Year of Award


Document Type


Degree Type

Doctor of Philosophy (PhD)

Degree Name


Department or School/College

College of Forestry and Conservation

Committee Chair

Steven W. Running

Commitee Members

Woodam Chung, Carl Fiedler, Brian Steele, Hans Zuuring


climate change, forest, impacts, productivity, scales


University of Montana


Informed decisions regarding forest and carbon resources require knowledge of the impacts of environmental changes on forest productivity. We also need to reconcile the diverging productivity estimates that are presently available. This dissertation assembles two publications addressing the impacts of climate change on forest productivity and one exploring the relationship between three estimates of forest productivity. In the first chapter, I evaluated whether forests have responded to recent changes in climatic conditions. Through combining published evidence I show that forests have responded to changes in the patterns of light, water, and temperatures over the last half of the 20th century. Most published studies showed a positive growth trend. Negative growth trends were found for drier study areas. Conclusions on the greening of the world's forests, are difficult due to poor geographical coverage and measurement method disparity. In the second chapter, I compared three productivity estimation methods (two ground-based and one satellite-based) using 166 sites in Austria. Results of disturbance-free projections show the relevance of each method to actual site productivity and their combined usefulness in identifying the most appropriate scale for monitoring climate forcings. Each estimation method provides information on a portion of the underlying actual NPP. In the last chapter, I explore the effect of three IPCC climate change scenarios on forests of the US Northern Rockies. Results show an increase in growing season length and in water stress, and a decrease in snow quantities and in number of days with ground snow for all forests by 2089. Under the driest and warmest scenario, the majority of the sites became carbon sources, and I identify a water/temperature tipping point, past which system stored carbon drastically declines. For these disturbance-free projections, water availability drove the system. In this dissertation, I resolve a otential source of conflict among forest productivity estimates; combined, these estimates lead to a broader understanding of productivity. I also present evidence that forests are already responding to climate change, and that more drastic changes are likely in the future.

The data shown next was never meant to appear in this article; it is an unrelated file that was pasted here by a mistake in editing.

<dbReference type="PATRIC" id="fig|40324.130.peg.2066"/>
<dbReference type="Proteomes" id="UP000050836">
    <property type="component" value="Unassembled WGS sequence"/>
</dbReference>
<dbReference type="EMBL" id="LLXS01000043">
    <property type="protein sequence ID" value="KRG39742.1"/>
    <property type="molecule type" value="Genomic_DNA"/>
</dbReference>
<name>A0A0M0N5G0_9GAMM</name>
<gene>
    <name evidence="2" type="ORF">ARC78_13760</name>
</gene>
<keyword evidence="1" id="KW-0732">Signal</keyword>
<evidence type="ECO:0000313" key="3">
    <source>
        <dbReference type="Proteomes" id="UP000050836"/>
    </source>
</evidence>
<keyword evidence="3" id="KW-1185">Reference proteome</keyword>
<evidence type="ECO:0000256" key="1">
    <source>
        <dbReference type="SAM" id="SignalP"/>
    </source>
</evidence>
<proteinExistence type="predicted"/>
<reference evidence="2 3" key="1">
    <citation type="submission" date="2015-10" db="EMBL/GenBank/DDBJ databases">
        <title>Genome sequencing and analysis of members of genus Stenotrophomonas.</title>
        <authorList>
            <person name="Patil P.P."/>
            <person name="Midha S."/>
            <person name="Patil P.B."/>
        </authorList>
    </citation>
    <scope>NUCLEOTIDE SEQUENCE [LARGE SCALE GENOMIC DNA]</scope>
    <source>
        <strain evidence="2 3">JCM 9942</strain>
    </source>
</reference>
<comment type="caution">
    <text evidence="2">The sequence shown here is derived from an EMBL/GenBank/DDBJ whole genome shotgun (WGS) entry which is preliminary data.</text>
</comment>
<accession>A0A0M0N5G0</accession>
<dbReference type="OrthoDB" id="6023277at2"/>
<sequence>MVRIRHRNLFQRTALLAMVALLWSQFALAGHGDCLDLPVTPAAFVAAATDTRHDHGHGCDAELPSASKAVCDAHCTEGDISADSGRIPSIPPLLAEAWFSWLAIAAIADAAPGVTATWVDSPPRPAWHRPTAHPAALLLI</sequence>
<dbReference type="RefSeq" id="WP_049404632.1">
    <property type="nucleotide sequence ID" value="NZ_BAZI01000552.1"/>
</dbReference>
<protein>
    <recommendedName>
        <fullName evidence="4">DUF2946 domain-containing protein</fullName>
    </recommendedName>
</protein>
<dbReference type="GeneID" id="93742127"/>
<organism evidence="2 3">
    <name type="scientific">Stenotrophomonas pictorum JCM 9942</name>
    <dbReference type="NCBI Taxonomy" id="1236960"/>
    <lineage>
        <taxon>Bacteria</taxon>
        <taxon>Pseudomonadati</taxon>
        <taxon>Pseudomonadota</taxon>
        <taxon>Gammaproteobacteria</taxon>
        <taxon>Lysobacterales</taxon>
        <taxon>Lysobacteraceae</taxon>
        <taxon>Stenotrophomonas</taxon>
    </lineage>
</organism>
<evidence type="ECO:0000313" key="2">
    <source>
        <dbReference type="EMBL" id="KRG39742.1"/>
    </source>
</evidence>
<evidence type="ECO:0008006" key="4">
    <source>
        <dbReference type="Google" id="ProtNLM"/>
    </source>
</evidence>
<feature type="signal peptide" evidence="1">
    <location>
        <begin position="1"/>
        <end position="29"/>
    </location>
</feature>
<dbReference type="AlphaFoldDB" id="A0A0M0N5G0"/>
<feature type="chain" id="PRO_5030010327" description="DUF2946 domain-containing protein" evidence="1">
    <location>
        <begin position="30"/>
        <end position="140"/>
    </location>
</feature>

© Copyright 2007 Céline Boisvenue